Erudite Frights for All Hallow’s Night: Ten Spine-Tingling Lines from Literature

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Here at eNotes, we would NEVER let Halloween pass without a few good scares from the masters of horror!  Let’s all take a break from the tedious terror of government shutdowns and 404 Errors of the new healthcare law and enjoy some scares that are a lot more fun.

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1.  “The shortest horror story:   The last man on Earth sat alone in a room. There was a knock on the door.”
― Frederic Brown

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2.  “At bottom, you see, we are not Homo sapiens as all. Our core is madness. The prime directive is murder. What Darwin was too polite to say, my friends, is that we came to rule the earth not because we were the smartest, or even the meanest, but because we have always been the craziest, most murderous motherfuckers in the jungle. And that is what the Pulse exposed five days ago.” –   from Cell by Stephen King 

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“This Is Not My Hat” Wins the 2013 Caldecott Medal

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A couple of years ago, I was going about my Sunday chores and listening to NPR’s Weekend Edition with Scott Simon.  A writer of children’s books myself and a lover of children’s literature in general, my ears always perk up when Daniel Pinkwater comes on the show to discuss a new children’s book.  The one he selected for this program was I Want My Hat Back by Jon Klassen.

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I was captivated by the deceptively simple story and delighted in Simon and Pinkwater’s animated reading of the book and their descriptions of Klaussen’s illustrations.  It seemed to me to strike the right balance of humor and a bit of angst, just right for the 4-to-8 year old set.  (You can listen to that broadcast here.)

Of course, I wasn’t alone in my delight. Klaussen’s book went on to become a #1 New York Times bestseller, winning a place on its list of “Best Books of 2011, and also nabbing the Theodore Geisel Honor (Dr. Seuss) that same year as well.

This year, Klaussen followed his runaway hit with This Is Not My Hat, and again found popular and critical success, ultimately winning the Caldecott Award, the highest honor for an illustrated children’s book.  In this story, a tiny fish comes upon a round top hat which fits him perfectly…and all will be well, unless the enormous fish to whom it belongs wakes up.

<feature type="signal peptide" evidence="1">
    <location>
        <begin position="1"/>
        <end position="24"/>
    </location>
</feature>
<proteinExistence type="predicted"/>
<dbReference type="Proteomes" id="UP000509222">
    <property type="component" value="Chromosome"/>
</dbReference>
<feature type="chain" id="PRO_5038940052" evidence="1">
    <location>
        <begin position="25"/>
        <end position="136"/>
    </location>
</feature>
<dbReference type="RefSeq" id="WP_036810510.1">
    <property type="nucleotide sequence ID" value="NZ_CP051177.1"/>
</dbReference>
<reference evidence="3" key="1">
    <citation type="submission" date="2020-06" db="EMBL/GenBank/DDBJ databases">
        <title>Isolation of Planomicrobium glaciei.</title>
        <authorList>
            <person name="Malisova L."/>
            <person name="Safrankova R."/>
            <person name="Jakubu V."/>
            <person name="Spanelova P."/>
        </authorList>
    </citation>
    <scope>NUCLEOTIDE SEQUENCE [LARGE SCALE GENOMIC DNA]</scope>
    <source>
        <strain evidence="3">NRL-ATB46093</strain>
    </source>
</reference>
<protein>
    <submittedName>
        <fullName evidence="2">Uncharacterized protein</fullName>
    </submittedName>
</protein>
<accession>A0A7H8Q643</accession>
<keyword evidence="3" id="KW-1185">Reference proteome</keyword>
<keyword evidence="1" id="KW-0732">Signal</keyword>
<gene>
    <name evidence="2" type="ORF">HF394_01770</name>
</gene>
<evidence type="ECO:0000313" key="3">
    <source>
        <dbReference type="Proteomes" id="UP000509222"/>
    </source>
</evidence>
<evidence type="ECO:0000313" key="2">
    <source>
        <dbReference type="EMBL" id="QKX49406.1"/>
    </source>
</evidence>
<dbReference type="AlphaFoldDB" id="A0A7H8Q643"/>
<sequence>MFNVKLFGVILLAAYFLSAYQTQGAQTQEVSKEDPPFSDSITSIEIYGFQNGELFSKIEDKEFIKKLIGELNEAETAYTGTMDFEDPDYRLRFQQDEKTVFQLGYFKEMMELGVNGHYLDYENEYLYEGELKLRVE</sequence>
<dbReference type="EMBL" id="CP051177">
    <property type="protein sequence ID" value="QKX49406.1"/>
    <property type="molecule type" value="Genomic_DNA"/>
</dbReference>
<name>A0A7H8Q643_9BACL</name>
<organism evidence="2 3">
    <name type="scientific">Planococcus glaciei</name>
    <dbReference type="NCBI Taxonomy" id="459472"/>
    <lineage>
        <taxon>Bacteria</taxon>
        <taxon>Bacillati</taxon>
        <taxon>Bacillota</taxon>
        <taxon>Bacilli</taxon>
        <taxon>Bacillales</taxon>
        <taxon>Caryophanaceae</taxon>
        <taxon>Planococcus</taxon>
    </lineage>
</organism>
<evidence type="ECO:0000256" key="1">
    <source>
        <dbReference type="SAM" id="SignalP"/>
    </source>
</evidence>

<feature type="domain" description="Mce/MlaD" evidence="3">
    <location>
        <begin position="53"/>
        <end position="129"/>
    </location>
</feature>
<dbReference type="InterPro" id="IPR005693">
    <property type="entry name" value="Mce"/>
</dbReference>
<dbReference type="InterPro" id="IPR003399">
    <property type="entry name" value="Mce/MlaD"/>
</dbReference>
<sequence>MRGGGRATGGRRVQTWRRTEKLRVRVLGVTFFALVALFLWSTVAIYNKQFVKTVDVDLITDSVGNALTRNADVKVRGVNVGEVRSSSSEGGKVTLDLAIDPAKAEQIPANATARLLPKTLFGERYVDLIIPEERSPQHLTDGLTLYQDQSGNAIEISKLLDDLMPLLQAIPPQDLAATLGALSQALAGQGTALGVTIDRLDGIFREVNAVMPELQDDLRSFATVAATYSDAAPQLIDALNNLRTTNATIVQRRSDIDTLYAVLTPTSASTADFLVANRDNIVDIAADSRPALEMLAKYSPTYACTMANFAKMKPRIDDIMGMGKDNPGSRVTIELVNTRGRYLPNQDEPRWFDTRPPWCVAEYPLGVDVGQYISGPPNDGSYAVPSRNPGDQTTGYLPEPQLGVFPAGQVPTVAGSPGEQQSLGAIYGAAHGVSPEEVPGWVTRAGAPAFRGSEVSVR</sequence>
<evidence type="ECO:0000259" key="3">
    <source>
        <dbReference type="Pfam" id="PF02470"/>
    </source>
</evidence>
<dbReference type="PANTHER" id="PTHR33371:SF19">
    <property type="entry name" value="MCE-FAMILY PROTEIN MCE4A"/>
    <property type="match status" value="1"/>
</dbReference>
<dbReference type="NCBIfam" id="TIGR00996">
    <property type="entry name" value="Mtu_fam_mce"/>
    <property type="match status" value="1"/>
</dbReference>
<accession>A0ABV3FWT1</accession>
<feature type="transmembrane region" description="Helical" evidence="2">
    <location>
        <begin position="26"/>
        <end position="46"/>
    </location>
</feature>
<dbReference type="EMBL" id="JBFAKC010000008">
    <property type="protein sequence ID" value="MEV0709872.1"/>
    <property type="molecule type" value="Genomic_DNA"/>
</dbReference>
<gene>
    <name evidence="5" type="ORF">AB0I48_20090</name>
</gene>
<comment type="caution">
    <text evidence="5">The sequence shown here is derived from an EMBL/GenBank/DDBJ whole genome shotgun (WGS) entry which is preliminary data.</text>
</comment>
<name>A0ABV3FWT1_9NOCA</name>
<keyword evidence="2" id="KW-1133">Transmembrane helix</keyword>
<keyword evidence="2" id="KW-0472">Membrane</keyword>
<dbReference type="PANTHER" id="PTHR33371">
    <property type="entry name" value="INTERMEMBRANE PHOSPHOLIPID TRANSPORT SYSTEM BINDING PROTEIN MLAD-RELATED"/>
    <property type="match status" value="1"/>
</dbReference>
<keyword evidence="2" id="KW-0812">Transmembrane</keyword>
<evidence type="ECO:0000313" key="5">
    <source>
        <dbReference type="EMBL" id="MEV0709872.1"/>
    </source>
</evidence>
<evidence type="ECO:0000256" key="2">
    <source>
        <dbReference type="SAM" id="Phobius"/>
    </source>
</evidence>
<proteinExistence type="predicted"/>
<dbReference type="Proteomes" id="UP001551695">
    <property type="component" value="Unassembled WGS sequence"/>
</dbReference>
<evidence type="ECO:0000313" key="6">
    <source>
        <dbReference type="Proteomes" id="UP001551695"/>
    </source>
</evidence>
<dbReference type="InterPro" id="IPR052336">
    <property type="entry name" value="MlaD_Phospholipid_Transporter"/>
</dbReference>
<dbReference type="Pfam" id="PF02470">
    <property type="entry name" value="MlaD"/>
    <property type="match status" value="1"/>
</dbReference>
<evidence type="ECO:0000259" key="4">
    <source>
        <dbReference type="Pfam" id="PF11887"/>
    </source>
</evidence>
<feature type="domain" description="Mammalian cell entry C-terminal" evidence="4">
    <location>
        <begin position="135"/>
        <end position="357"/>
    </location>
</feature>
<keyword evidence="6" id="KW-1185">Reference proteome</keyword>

Hats and children’s books have a long history.  Here are some examples which you might also recall fondly:

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New to eNotes: Annotated eTexts!

For a long time at eNotes, we’ve displayed eTexts on the site–entire works that anyone can access for free. But recently we’ve worked to make them even better. Welcome to our all new Annotated eTexts!

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What’s an Annotated eText?

Have you ever underlined words or made notes in the margins of your books while reading them? These notes help to re-familiarize you with a passage of text when you flip back through it, or draw out evidence that points to a novel’s main themes. Well, now those notes are made for you, and by the very same teachers who expertly answer your questions in eNotes Homework Help.

With real teachers and professors helping you with your homework, how can you go wrong?

How do I find them?

All of eNotes’ eTexts can be accessed by clicking the eText header link via any page of the site:

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Pick a work from over 120 Annotated eTexts on this list. A full list of all of our eTexts can be found here. Both lists are alphabetical.

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Rowan Ricardo Phillips Wins the 2013 PEN/Joyce Osterweil Award for Poetry

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Poet Rowan Ricardo Phillips had an enviable problem recently.  He won both the 2013 PEN/Joyce Osterweil Award for Poetry AND was also chosen as one of the winners of the Whiting Writers’ Award.  Ceremonies for both the awards were to take place on the same night.   Decisions, decisions….

Using some powers not bestowed on mere mortals and non-poets, Phillips managed to attend both fetes (although he was a little late for the Whiting).

The title of Phillips’ multiple-award winning work is The Ground.  

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Here is one of the poems from that collection:

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Man Booker Prize Awarded to Eleanor Catton for “The Luminaries”

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What were you doing at age 28? If you were author Eleanor Catton, you would be graciously accepting Britain’s highest literary honor, the Man Booker Prize.  Catton won the prestigious award for her  second novel The Luminaries In addition to making her the youngest recipient in the history of the prize, Catton’s 832 page novel is also the longest work to ever win.

The Luminaries is set in New Zealand during the gold rush of 1866.  Catton knows the country well, as she moved from Canada to New Zealand at the age of six.

Here is an excerpt from the novel, published by London’s The Telegraph.  Click here to read the longer sampling:

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